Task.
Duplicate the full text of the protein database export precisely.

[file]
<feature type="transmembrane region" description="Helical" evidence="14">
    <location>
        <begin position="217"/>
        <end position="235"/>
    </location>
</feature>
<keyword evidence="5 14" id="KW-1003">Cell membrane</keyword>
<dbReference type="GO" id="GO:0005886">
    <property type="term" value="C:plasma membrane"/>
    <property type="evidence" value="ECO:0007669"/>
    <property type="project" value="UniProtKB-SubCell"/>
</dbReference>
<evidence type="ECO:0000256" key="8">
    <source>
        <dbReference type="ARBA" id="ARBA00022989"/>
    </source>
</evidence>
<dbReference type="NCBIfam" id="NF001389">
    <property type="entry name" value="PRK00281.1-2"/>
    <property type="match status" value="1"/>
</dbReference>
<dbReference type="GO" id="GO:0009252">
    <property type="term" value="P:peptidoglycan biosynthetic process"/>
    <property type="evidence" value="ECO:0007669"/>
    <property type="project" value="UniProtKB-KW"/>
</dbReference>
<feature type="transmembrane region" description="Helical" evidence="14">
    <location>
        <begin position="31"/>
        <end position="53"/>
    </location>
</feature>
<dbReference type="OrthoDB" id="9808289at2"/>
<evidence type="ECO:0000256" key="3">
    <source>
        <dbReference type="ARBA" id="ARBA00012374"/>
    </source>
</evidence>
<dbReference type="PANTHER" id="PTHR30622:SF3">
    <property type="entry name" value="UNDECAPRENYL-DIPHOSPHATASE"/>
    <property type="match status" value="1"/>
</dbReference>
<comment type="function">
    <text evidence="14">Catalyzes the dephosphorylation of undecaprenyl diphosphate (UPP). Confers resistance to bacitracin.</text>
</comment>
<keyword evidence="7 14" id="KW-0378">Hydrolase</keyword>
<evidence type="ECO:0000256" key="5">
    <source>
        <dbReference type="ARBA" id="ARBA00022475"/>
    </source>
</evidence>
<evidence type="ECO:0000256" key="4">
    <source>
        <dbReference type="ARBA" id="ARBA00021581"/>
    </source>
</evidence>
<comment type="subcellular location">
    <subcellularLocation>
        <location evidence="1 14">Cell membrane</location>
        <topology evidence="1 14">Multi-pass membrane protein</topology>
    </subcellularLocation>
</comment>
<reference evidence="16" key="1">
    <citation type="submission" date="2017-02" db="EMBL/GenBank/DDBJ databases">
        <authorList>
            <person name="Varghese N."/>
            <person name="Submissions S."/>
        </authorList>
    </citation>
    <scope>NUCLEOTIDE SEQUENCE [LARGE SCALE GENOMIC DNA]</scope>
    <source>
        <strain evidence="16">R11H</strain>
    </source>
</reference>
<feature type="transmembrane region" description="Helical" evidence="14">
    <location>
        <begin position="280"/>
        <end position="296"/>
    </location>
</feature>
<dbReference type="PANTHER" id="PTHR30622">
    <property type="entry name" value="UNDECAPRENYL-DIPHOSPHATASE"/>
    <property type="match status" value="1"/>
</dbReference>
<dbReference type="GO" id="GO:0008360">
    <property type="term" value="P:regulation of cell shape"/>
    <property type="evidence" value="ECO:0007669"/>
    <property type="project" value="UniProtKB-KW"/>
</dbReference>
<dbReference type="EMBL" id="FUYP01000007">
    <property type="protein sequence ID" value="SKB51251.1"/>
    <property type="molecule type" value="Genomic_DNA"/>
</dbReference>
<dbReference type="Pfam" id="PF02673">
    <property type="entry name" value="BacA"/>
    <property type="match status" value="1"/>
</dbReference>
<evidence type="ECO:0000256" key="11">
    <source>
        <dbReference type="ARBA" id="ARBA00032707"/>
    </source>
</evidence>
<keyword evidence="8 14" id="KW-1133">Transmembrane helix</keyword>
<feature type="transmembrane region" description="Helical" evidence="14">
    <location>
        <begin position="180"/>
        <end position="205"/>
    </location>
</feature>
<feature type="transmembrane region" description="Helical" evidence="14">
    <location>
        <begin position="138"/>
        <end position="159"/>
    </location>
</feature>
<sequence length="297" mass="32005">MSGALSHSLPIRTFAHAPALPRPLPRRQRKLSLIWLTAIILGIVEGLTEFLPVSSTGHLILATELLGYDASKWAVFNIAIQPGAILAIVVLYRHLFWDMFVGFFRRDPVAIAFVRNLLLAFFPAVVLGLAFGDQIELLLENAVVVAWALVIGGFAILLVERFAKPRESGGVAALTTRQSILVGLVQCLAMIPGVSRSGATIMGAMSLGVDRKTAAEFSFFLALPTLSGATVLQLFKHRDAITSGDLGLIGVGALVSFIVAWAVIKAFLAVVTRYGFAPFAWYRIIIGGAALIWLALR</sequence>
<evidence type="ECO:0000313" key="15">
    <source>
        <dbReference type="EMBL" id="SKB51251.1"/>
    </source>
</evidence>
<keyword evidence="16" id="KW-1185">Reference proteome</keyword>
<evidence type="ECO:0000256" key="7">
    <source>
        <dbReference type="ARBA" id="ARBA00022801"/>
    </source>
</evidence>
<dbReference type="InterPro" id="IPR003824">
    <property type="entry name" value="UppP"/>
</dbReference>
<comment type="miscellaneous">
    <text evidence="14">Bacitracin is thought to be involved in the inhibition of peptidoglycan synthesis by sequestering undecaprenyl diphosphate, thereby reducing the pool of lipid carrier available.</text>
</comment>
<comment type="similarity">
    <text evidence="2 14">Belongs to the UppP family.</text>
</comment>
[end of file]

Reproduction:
<feature type="transmembrane region" description="Helical" evidence="14">
    <location>
        <begin position="217"/>
        <end position="235"/>
    </location>
</feature>
<keyword evidence="5 14" id="KW-1003">Cell membrane</keyword>
<dbReference type="GO" id="GO:0005886">
    <property type="term" value="C:plasma membrane"/>
    <property type="evidence" value="ECO:0007669"/>
    <property type="project" value="UniProtKB-SubCell"/>
</dbReference>
<evidence type="ECO:0000256" key="8">
    <source>
        <dbReference type="ARBA" id="ARBA00022989"/>
    </source>
</evidence>
<dbReference type="NCBIfam" id="NF001389">
    <property type="entry name" value="PRK00281.1-2"/>
    <property type="match status" value="1"/>
</dbReference>
<dbReference type="GO" id="GO:0009252">
    <property type="term" value="P:peptidoglycan biosynthetic process"/>
    <property type="evidence" value="ECO:0007669"/>
    <property type="project" value="UniProtKB-KW"/>
</dbReference>
<feature type="transmembrane region" description="Helical" evidence="14">
    <location>
        <begin position="31"/>
        <end position="53"/>
    </location>
</feature>
<dbReference type="OrthoDB" id="9808289at2"/>
<evidence type="ECO:0000256" key="3">
    <source>
        <dbReference type="ARBA" id="ARBA00012374"/>
    </source>
</evidence>
<dbReference type="PANTHER" id="PTHR30622:SF3">
    <property type="entry name" value="UNDECAPRENYL-DIPHOSPHATASE"/>
    <property type="match status" value="1"/>
</dbReference>
<comment type="function">
    <text evidence="14">Catalyzes the dephosphorylation of undecaprenyl diphosphate (UPP). Confers resistance to bacitracin.</text>
</comment>
<keyword evidence="7 14" id="KW-0378">Hydrolase</keyword>
<evidence type="ECO:0000256" key="5">
    <source>
        <dbReference type="ARBA" id="ARBA00022475"/>
    </source>
</evidence>
<evidence type="ECO:0000256" key="4">
    <source>
        <dbReference type="ARBA" id="ARBA00021581"/>
    </source>
</evidence>
<comment type="subcellular location">
    <subcellularLocation>
        <location evidence="1 14">Cell membrane</location>
        <topology evidence="1 14">Multi-pass membrane protein</topology>
    </subcellularLocation>
</comment>
<reference evidence="16" key="1">
    <citation type="submission" date="2017-02" db="EMBL/GenBank/DDBJ databases">
        <authorList>
            <person name="Varghese N."/>
            <person name="Submissions S."/>
        </authorList>
    </citation>
    <scope>NUCLEOTIDE SEQUENCE [LARGE SCALE GENOMIC DNA]</scope>
    <source>
        <strain evidence="16">R11H</strain>
    </source>
</reference>
<feature type="transmembrane region" description="Helical" evidence="14">
    <location>
        <begin position="280"/>
        <end position="296"/>
    </location>
</feature>
<dbReference type="PANTHER" id="PTHR30622">
    <property type="entry name" value="UNDECAPRENYL-DIPHOSPHATASE"/>
    <property type="match status" value="1"/>
</dbReference>
<dbReference type="GO" id="GO:0008360">
    <property type="term" value="P:regulation of cell shape"/>
    <property type="evidence" value="ECO:0007669"/>
    <property type="project" value="UniProtKB-KW"/>
</dbReference>
<dbReference type="EMBL" id="FUYP01000007">
    <property type="protein sequence ID" value="SKB51251.1"/>
    <property type="molecule type" value="Genomic_DNA"/>
</dbReference>
<dbReference type="Pfam" id="PF02673">
    <property type="entry name" value="BacA"/>
    <property type="match status" value="1"/>
</dbReference>
<evidence type="ECO:0000256" key="11">
    <source>
        <dbReference type="ARBA" id="ARBA00032707"/>
    </source>
</evidence>
<keyword evidence="8 14" id="KW-1133">Transmembrane helix</keyword>
<feature type="transmembrane region" description="Helical" evidence="14">
    <location>
        <begin position="180"/>
        <end position="205"/>
    </location>
</feature>
<feature type="transmembrane region" description="Helical" evidence="14">
    <location>
        <begin position="138"/>
        <end position="159"/>
    </location>
</feature>
<sequence length="297" mass="32005">MSGALSHSLPIRTFAHAPALPRPLPRRQRKLSLIWLTAIILGIVEGLTEFLPVSSTGHLILATELLGYDASKWAVFNIAIQPGAILAIVVLYRHLFWDMFVGFFRRDPVAIAFVRNLLLAFFPAVVLGLAFGDQIELLLENAVVVAWALVIGGFAILLVERFAKPRESGGVAALTTRQSILVGLVQCLAMIPGVSRSGATIMGAMSLGVDRKTAAEFSFFLALPTLSGATVLQLFKHRDAITSGDLGLIGVGALVSFIVAWAVIKAFLAVVTRYGFAPFAWYRIIIGGAALIWLALR</sequence>
<evidence type="ECO:0000313" key="15">
    <source>
        <dbReference type="EMBL" id="SKB51251.1"/>
    </source>
</evidence>
<keyword evidence="16" id="KW-1185">Reference proteome</keyword>
<evidence type="ECO:0000256" key="7">
    <source>
        <dbReference type="ARBA" id="ARBA00022801"/>
    </source>
</evidence>
<dbReference type="InterPro" id="IPR003824">
    <property type="entry name" value="UppP"/>
</dbReference>
<comment type="miscellaneous">
    <text evidence="14">Bacitracin is thought to be involved in the inhibition of peptidoglycan synthesis by sequestering undecaprenyl diphosphate, thereby reducing the pool of lipid carrier available.</text>
</comment>
<comment type="similarity">
    <text evidence="2 14">Belongs to the UppP family.</text>
</comment>